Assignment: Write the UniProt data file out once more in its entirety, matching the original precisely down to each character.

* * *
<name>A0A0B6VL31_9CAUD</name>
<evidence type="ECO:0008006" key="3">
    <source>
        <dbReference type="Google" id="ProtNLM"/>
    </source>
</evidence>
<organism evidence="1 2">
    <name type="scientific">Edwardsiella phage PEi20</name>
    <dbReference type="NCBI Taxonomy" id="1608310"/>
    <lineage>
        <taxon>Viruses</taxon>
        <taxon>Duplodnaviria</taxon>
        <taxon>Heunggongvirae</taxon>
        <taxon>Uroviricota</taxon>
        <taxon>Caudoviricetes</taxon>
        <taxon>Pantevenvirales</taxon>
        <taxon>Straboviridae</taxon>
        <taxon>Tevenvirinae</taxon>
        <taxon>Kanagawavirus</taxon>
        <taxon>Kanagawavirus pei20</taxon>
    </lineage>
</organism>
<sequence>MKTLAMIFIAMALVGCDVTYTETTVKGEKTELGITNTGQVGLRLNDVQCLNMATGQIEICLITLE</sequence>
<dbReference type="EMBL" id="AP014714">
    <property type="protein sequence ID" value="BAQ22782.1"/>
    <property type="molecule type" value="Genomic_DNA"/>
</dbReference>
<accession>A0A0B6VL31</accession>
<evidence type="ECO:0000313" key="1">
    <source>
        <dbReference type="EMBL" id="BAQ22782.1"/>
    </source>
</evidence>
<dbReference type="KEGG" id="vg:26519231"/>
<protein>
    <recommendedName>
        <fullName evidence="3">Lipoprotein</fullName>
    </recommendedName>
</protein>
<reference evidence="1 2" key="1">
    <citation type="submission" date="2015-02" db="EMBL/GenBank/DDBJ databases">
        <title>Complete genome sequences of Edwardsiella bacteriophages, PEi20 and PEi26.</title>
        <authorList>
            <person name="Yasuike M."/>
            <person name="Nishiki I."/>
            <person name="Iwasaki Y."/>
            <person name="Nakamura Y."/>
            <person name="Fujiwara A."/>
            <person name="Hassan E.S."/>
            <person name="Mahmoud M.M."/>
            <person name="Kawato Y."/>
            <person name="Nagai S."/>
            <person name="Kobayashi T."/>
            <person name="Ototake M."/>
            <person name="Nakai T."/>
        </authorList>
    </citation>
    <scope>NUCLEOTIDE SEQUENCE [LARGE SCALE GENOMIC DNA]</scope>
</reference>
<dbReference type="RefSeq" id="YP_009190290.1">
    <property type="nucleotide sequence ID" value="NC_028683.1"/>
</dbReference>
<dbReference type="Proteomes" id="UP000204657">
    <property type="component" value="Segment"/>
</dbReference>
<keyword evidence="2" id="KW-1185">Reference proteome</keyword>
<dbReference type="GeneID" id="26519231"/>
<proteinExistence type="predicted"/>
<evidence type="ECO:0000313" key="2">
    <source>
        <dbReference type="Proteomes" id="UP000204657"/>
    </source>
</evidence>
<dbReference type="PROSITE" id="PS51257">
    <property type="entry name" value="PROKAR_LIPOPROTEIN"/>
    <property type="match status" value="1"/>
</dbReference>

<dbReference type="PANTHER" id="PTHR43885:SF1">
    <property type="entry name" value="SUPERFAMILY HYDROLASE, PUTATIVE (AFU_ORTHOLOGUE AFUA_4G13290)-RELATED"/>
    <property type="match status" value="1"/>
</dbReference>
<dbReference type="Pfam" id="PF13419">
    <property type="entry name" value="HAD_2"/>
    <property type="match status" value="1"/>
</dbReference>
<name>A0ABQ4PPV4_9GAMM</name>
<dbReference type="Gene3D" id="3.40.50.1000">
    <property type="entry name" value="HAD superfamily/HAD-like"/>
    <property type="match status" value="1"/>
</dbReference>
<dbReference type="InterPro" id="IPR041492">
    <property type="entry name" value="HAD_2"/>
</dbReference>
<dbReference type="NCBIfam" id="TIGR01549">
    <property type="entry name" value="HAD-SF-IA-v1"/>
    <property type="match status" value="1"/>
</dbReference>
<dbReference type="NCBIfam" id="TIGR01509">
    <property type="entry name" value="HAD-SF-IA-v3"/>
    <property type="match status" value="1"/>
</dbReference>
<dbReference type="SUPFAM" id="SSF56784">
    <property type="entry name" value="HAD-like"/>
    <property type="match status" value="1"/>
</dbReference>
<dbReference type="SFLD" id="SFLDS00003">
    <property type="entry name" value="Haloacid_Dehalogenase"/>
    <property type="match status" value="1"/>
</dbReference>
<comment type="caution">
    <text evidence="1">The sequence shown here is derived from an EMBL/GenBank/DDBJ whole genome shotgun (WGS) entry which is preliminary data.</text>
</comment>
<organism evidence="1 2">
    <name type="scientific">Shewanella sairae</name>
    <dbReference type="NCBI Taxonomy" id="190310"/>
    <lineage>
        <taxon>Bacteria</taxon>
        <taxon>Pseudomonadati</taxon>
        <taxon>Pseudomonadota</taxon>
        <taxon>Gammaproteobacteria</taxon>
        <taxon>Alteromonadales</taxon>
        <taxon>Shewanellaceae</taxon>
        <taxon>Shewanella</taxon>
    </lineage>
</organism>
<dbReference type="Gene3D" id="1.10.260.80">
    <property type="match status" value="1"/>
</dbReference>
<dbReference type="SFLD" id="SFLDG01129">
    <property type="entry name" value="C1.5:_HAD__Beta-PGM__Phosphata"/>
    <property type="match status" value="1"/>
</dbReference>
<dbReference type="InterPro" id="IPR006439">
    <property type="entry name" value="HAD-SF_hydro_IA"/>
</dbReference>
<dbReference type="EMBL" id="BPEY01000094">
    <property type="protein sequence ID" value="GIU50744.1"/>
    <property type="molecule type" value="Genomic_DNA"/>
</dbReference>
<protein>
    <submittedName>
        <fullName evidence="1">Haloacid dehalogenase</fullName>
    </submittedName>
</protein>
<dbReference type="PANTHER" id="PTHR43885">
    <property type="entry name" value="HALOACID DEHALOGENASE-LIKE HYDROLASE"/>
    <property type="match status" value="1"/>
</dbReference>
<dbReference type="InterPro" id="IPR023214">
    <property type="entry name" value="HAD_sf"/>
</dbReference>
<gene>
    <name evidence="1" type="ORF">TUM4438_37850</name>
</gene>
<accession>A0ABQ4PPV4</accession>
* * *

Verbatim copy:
<name>A0A0B6VL31_9CAUD</name>
<evidence type="ECO:0008006" key="3">
    <source>
        <dbReference type="Google" id="ProtNLM"/>
    </source>
</evidence>
<organism evidence="1 2">
    <name type="scientific">Edwardsiella phage PEi20</name>
    <dbReference type="NCBI Taxonomy" id="1608310"/>
    <lineage>
        <taxon>Viruses</taxon>
        <taxon>Duplodnaviria</taxon>
        <taxon>Heunggongvirae</taxon>
        <taxon>Uroviricota</taxon>
        <taxon>Caudoviricetes</taxon>
        <taxon>Pantevenvirales</taxon>
        <taxon>Straboviridae</taxon>
        <taxon>Tevenvirinae</taxon>
        <taxon>Kanagawavirus</taxon>
        <taxon>Kanagawavirus pei20</taxon>
    </lineage>
</organism>
<sequence>MKTLAMIFIAMALVGCDVTYTETTVKGEKTELGITNTGQVGLRLNDVQCLNMATGQIEICLITLE</sequence>
<dbReference type="EMBL" id="AP014714">
    <property type="protein sequence ID" value="BAQ22782.1"/>
    <property type="molecule type" value="Genomic_DNA"/>
</dbReference>
<accession>A0A0B6VL31</accession>
<evidence type="ECO:0000313" key="1">
    <source>
        <dbReference type="EMBL" id="BAQ22782.1"/>
    </source>
</evidence>
<dbReference type="KEGG" id="vg:26519231"/>
<protein>
    <recommendedName>
        <fullName evidence="3">Lipoprotein</fullName>
    </recommendedName>
</protein>
<reference evidence="1 2" key="1">
    <citation type="submission" date="2015-02" db="EMBL/GenBank/DDBJ databases">
        <title>Complete genome sequences of Edwardsiella bacteriophages, PEi20 and PEi26.</title>
        <authorList>
            <person name="Yasuike M."/>
            <person name="Nishiki I."/>
            <person name="Iwasaki Y."/>
            <person name="Nakamura Y."/>
            <person name="Fujiwara A."/>
            <person name="Hassan E.S."/>
            <person name="Mahmoud M.M."/>
            <person name="Kawato Y."/>
            <person name="Nagai S."/>
            <person name="Kobayashi T."/>
            <person name="Ototake M."/>
            <person name="Nakai T."/>
        </authorList>
    </citation>
    <scope>NUCLEOTIDE SEQUENCE [LARGE SCALE GENOMIC DNA]</scope>
</reference>
<dbReference type="RefSeq" id="YP_009190290.1">
    <property type="nucleotide sequence ID" value="NC_028683.1"/>
</dbReference>
<dbReference type="Proteomes" id="UP000204657">
    <property type="component" value="Segment"/>
</dbReference>
<keyword evidence="2" id="KW-1185">Reference proteome</keyword>
<dbReference type="GeneID" id="26519231"/>
<proteinExistence type="predicted"/>
<evidence type="ECO:0000313" key="2">
    <source>
        <dbReference type="Proteomes" id="UP000204657"/>
    </source>
</evidence>
<dbReference type="PROSITE" id="PS51257">
    <property type="entry name" value="PROKAR_LIPOPROTEIN"/>
    <property type="match status" value="1"/>
</dbReference>

<dbReference type="PANTHER" id="PTHR43885:SF1">
    <property type="entry name" value="SUPERFAMILY HYDROLASE, PUTATIVE (AFU_ORTHOLOGUE AFUA_4G13290)-RELATED"/>
    <property type="match status" value="1"/>
</dbReference>
<dbReference type="Pfam" id="PF13419">
    <property type="entry name" value="HAD_2"/>
    <property type="match status" value="1"/>
</dbReference>
<name>A0ABQ4PPV4_9GAMM</name>
<dbReference type="Gene3D" id="3.40.50.1000">
    <property type="entry name" value="HAD superfamily/HAD-like"/>
    <property type="match status" value="1"/>
</dbReference>
<dbReference type="InterPro" id="IPR041492">
    <property type="entry name" value="HAD_2"/>
</dbReference>
<dbReference type="NCBIfam" id="TIGR01549">
    <property type="entry name" value="HAD-SF-IA-v1"/>
    <property type="match status" value="1"/>
</dbReference>
<dbReference type="NCBIfam" id="TIGR01509">
    <property type="entry name" value="HAD-SF-IA-v3"/>
    <property type="match status" value="1"/>
</dbReference>
<dbReference type="SUPFAM" id="SSF56784">
    <property type="entry name" value="HAD-like"/>
    <property type="match status" value="1"/>
</dbReference>
<dbReference type="SFLD" id="SFLDS00003">
    <property type="entry name" value="Haloacid_Dehalogenase"/>
    <property type="match status" value="1"/>
</dbReference>
<comment type="caution">
    <text evidence="1">The sequence shown here is derived from an EMBL/GenBank/DDBJ whole genome shotgun (WGS) entry which is preliminary data.</text>
</comment>
<organism evidence="1 2">
    <name type="scientific">Shewanella sairae</name>
    <dbReference type="NCBI Taxonomy" id="190310"/>
    <lineage>
        <taxon>Bacteria</taxon>
        <taxon>Pseudomonadati</taxon>
        <taxon>Pseudomonadota</taxon>
        <taxon>Gammaproteobacteria</taxon>
        <taxon>Alteromonadales</taxon>
        <taxon>Shewanellaceae</taxon>
        <taxon>Shewanella</taxon>
    </lineage>
</organism>
<dbReference type="Gene3D" id="1.10.260.80">
    <property type="match status" value="1"/>
</dbReference>
<dbReference type="SFLD" id="SFLDG01129">
    <property type="entry name" value="C1.5:_HAD__Beta-PGM__Phosphata"/>
    <property type="match status" value="1"/>
</dbReference>
<dbReference type="InterPro" id="IPR006439">
    <property type="entry name" value="HAD-SF_hydro_IA"/>
</dbReference>
<dbReference type="EMBL" id="BPEY01000094">
    <property type="protein sequence ID" value="GIU50744.1"/>
    <property type="molecule type" value="Genomic_DNA"/>
</dbReference>
<protein>
    <submittedName>
        <fullName evidence="1">Haloacid dehalogenase</fullName>
    </submittedName>
</protein>
<dbReference type="PANTHER" id="PTHR43885">
    <property type="entry name" value="HALOACID DEHALOGENASE-LIKE HYDROLASE"/>
    <property type="match status" value="1"/>
</dbReference>
<dbReference type="InterPro" id="IPR023214">
    <property type="entry name" value="HAD_sf"/>
</dbReference>
<gene>
    <name evidence="1" type="ORF">TUM4438_37850</name>
</gene>
<accession>A0ABQ4PPV4</accession>